Unlike in 2009-2010, in 2020, India’s capacity to handle pandemics is much better.
When the whole world witnessed the H1N1 influenza pandemic in 2009-10, India was significantly affected. When we are now in the midst of another pandemic, of Covid-19 this time, is there something that we can learn from our 2009-10 experience, to limit future pandemics?

Worldwide, the US CDC (Centers for Disease Control and Prevention) has estimated that up to 575,000 people lost their lives during the 2009-10 pandemic. Data available in the public domain in India reveals that India had 44,987 confirmed cases, and 2,728 confirmed deaths due to H1N1 influenza in 2009-10. There were undoubtedly many more H1N1 cases, as every patient with fever and cough did not undergo testing for H1N1 in India. Limited healthcare resources, the scarcity of approved virology labs, and under-reporting of influenza-like illness (ILI), etc., would have contributed to numerous cases and deaths not being diagnosed as influenza. India was not ready to face a pandemic in 2009. Health systems and hospitals were pretty much left to manage it on their own, with minimal support from governmental agencies and ministries.

WHAT HAPPENED AFTER 2010? DID H1N1 INFLUENZA GO AWAY?
Not at all. Cases and deaths due to H1N1 influenza have been reported every single year since then. In 2019, India had 28,798 confirmed H1N1 influenza cases and 1,218 deaths, as per the NCDC (National Centre for Disease Control, India). In 2018, we had 15,266 confirmed cases and 1,128 deaths, and in 2017, 38,811 confirmed cases and 2,270 deaths.

What is troubling is that these numbers are for a viral illness that has a vaccine and a reasonably useful antiviral medicine, oseltamivir (Tamiflu®, Antiflu® and Fluvir®).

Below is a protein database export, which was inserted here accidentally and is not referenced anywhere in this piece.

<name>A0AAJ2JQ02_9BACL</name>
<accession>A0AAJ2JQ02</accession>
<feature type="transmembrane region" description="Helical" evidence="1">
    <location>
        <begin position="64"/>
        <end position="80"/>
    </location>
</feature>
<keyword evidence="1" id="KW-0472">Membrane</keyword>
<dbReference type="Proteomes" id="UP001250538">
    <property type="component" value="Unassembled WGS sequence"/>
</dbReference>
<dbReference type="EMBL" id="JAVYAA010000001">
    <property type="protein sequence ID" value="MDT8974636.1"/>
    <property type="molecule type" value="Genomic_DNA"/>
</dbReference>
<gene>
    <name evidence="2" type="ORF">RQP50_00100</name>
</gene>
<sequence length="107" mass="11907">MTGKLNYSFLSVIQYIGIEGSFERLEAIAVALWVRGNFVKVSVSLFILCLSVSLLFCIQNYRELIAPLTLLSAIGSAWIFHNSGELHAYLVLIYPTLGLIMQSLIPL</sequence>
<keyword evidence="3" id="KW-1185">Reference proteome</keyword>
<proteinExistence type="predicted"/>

Subsequently, H1N1 influenza became “endemic” to India. An endemic infection is one that is frequently responsible for disease in a region without importing from another region.

WHY DON’T WE SEE THIS REPORTED IN THE MEDIA?
Most of the media highlights what is new and sensational. They gauge the people’s interest and spend more time on them. How long will public attention focus on the same problem? It is well-known that public memory is short. We can add that public and media attention is temporary or even ephemeral.

So, the reporting about H1N1 has taken a backseat, possibly on pages 9 or 13 of our newspapers. They are hardly given any screen time on TV news too. Underreporting contributes to this media apathy about “endemic” diseases. Media apathy may result in government apathy and gradual escalation of the disease.

 WHAT ABOUT COVID-19?
Covid-19 is a much bigger pandemic. It’s a new virus with many theories about its origin. This new coronavirus spreads much more quickly and easily than influenza. To make it worse, we have neither a vaccine nor an effective medication, yet.

At the time of writing this, all states of India, except Sikkim, have reported Covid-19 cases; there are more than 23,000 cases with at least 700 deaths attributed to Covid-19. As the testing strategy is still evolving, with more and more testing centres being deployed, these numbers are just the tip of the iceberg.

Covid-19 FACES A NEW INDIA. THERE IS SOME HOPE